Astromaterials Research & Exploration Science
METEORITE FALLS

BATTLE MOUNTAIN, NEVADA

BATTLE MOUNTAIN, NEVADA

BATTLE MOUNTAIN, NEVADA

DATE/TIME

8/22/2012 @ 06:16 UTC

8/22/2012
06:16 UTC

LAT/LONG

40.64717 • -117.16569

40.64717
-117.16569

This is an estimated landing site map for this fall, color coded according to mass. Red is kg-mass meteorites, scaling down to yellow single-gram stones.

STREWN FIELD

This is an estimated landing site map for this fall, color coded according to mass. Red is kg-mass meteorites, scaling down to yellow single-gram stones.

SUMMARY

This meteorite fall was a very large but lightly reported fireball that occurred at 11:16 AM local time on 21 August 2012, or 22 Aug 2012 06:16:49 UTC. The fireball was sparsely reported due to its remote location but produced a large number of meteorites and only 11 eyewitnesses reported it to the American Meteor Society across California, Nevada, and Idaho. No sonic booms were reported to AMS, as no local eyewitnesses reported the event.

A large number of meteorites have been recovered from this event.

This event is recorded as American Meteor Society event number 1192 for 2012. Signatures of falling meteorites can be found in imagery from one nearby weather radars. In the NEXRAD weather radar network operated by NOAA, the KLRX (Elko, NV) radar records signatures of falling meteorites.

The first appearance of falling meteorites on radar occurs at 06:19:27 UTC and 3,150 m above sea level (ASL) in the 0617 UTC data set for the KLRX radar in the 2.4 degree elevation radar sweep. Signatures consistent with falling meteorites appear in a total of eight radar sweeps from the radar, with a final signature appearing at 06:21:03 UTC.

Calculations of mass and total number of meteorites based on weather radar data indicate that this meteorite fall is approximately 0.4x the total mass of the Park Forest, IL meteorite fall in 2003. This fall’s fragmentation behavior may be unusual based on eyewitness reports, however. Eyewitnesses reported a very large fragment that survived the fireball and continued down-range, glowing and descending to low altitude further to the southwest of the strewn field. If this mass is found, the total mass of this fall may be significantly increased over the calculated value.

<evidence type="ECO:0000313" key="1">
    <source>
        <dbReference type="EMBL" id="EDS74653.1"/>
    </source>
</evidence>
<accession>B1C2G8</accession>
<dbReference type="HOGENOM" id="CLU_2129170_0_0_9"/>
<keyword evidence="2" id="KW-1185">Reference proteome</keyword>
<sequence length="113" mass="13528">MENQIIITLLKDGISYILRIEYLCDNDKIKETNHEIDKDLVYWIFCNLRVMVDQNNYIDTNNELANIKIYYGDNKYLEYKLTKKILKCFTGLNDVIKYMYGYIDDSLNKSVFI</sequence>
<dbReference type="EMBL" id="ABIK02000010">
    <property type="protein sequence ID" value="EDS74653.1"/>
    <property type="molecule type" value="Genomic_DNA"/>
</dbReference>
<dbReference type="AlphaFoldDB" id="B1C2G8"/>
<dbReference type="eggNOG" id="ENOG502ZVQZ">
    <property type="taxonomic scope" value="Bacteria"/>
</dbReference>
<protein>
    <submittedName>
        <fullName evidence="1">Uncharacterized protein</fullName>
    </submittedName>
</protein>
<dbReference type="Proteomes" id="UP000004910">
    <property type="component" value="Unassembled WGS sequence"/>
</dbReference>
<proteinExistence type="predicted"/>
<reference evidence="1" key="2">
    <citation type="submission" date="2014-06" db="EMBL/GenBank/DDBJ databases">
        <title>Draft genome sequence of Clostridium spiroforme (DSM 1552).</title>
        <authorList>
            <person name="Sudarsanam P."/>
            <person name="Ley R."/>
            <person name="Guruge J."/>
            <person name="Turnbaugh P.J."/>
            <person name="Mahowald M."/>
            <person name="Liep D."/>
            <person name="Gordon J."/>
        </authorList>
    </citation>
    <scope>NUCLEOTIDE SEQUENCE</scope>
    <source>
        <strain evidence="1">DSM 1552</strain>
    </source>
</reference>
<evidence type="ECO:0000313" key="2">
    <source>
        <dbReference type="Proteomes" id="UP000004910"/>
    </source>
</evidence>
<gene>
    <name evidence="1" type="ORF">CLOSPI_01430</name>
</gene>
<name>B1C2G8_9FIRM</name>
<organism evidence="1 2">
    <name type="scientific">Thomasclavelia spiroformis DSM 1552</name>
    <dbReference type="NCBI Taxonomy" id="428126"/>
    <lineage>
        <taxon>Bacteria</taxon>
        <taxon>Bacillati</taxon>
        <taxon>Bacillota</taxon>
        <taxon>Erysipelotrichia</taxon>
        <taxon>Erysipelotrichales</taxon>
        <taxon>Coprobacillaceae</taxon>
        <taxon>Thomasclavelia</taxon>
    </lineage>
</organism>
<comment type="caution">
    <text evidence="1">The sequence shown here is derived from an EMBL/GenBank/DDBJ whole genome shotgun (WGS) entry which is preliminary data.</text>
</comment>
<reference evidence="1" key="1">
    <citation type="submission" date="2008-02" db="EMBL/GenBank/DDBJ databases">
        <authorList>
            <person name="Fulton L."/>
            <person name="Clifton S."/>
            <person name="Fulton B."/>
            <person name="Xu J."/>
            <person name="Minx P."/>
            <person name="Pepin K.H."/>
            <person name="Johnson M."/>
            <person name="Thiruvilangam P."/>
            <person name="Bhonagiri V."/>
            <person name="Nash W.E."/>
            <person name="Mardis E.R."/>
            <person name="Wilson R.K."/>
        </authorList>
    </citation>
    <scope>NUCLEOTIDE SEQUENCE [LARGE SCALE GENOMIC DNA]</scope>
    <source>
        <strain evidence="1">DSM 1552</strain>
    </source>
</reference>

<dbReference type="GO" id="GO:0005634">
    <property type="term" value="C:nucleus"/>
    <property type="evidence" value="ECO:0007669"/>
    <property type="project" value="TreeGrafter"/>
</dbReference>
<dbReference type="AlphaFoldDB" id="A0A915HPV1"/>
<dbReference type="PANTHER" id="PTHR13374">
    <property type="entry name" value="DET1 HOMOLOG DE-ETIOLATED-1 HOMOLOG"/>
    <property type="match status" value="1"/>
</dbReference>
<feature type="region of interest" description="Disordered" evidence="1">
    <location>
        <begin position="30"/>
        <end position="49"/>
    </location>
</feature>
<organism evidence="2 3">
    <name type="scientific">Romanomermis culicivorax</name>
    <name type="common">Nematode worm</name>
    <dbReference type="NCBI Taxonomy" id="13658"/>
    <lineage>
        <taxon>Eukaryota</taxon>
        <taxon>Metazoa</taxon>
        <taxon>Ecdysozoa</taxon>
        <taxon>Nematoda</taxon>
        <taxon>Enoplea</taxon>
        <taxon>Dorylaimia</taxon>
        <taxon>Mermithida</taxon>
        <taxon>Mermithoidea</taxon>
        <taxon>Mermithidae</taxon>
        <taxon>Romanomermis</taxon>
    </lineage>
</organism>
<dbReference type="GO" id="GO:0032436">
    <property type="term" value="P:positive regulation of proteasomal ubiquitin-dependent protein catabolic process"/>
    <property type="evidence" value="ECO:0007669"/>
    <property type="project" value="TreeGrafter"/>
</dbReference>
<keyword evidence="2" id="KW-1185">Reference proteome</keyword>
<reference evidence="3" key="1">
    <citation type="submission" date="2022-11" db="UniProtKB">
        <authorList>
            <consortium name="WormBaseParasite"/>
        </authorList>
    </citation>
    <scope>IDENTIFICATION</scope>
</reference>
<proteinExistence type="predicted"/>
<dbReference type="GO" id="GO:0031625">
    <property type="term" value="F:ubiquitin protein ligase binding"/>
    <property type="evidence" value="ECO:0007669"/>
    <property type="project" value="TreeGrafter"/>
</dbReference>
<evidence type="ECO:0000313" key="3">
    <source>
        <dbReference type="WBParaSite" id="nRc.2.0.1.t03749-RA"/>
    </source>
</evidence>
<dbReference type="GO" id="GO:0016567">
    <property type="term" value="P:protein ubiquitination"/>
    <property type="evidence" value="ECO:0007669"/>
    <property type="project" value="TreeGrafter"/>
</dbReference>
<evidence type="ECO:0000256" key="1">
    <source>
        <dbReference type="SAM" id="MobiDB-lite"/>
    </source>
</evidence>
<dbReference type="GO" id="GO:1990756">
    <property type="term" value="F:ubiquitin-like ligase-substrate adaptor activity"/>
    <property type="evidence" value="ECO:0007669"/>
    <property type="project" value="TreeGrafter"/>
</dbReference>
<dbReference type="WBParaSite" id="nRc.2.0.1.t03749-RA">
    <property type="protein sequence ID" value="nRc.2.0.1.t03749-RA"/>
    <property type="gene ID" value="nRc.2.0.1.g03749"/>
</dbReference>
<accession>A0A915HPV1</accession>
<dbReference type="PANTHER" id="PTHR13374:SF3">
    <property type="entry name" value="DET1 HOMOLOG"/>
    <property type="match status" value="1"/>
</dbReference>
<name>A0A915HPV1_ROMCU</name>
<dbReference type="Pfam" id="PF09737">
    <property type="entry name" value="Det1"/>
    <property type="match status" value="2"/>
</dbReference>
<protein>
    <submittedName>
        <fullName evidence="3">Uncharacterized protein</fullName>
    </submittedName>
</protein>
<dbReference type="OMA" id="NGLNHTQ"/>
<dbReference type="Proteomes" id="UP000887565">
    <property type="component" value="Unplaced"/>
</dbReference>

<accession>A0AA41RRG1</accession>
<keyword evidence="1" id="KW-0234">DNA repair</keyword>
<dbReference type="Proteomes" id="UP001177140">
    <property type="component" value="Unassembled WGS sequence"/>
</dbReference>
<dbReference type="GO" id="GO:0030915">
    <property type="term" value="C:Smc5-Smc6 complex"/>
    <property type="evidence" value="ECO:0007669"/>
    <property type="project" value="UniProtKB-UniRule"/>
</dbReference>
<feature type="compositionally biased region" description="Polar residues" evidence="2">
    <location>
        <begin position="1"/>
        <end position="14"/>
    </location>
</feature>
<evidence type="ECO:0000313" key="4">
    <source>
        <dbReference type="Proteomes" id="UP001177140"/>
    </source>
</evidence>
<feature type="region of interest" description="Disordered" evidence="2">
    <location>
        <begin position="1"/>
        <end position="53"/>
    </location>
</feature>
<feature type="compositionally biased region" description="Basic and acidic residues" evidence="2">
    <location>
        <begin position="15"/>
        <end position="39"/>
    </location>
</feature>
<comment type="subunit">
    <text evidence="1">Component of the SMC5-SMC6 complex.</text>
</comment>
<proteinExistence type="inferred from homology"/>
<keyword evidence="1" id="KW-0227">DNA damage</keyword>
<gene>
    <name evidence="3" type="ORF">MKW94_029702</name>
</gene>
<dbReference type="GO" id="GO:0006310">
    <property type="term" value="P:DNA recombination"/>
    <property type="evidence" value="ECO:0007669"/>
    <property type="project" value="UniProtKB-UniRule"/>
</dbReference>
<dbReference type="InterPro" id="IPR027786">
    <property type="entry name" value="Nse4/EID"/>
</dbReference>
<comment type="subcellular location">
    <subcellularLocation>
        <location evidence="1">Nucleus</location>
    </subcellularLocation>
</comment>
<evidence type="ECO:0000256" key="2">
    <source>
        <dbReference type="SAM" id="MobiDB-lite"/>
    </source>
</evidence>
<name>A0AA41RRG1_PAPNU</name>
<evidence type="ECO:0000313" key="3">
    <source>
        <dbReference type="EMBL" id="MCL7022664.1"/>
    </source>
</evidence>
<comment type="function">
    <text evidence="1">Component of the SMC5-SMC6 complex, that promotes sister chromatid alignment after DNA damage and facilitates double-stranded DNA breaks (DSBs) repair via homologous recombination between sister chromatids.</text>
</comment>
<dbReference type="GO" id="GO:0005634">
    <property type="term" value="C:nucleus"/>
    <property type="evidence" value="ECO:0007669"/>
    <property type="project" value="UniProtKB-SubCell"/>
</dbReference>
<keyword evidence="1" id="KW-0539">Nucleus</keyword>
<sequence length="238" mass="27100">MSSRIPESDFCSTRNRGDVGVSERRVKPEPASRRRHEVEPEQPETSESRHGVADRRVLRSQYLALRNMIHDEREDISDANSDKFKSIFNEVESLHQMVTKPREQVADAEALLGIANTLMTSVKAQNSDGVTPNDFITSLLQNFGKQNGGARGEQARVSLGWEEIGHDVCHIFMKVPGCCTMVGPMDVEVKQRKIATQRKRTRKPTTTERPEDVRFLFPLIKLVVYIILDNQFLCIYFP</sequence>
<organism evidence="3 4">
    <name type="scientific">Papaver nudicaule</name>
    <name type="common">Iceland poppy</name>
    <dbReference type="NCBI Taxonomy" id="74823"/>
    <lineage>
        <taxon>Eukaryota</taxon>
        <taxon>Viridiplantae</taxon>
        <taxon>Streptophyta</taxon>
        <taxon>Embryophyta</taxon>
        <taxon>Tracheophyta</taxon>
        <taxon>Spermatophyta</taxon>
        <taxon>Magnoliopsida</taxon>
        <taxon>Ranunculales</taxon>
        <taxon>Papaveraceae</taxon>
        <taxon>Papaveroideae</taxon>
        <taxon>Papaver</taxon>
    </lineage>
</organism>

Meteorites recovered from this event have been classified by the Meteoritical Society as an L6 chondrite.

LEARN MORE

RADAR & MAPS

This composite image shows all the radar signatures from falling meteorites as blue/gray polygons. The Battle Mountain meteorite fall resulted in recovery of a large number of meteorites.

RADAR SUMMARY

This composite image shows all the radar signatures from falling meteorites as blue/gray polygons. The Battle Mountain meteorite fall resulted in recovery of a large number of meteorites.

GET DIRECTIONS

Click on the View larger map link that is displayed in the address box above in order to get directions to the strewn field area.

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METEORITES 101

This step-by-step guide will show you how to locate possible meteorite fall sites using radar software and weather data along with info provided by reporting agencies and monitoring systems.
These instructions will show you how to best preserve the meteorites you discover and how to make contact with the organizations that are willing to accept and analyze your find.
Don't know exactly what a meteorite is, what they are made of or where they come from? If that's the case, we have provided a mini-"crash" course in what you need to know about them.
It turns out that meteorites have provided us a lot of scientific insight, not only into the origins of our solar system and planet Earth, but what the future might hold for mankind.
There's a lot going on in the study of meteorites, both here at NASA and in other places. Here are a few links to the people and institutions who are leading the research in this field.
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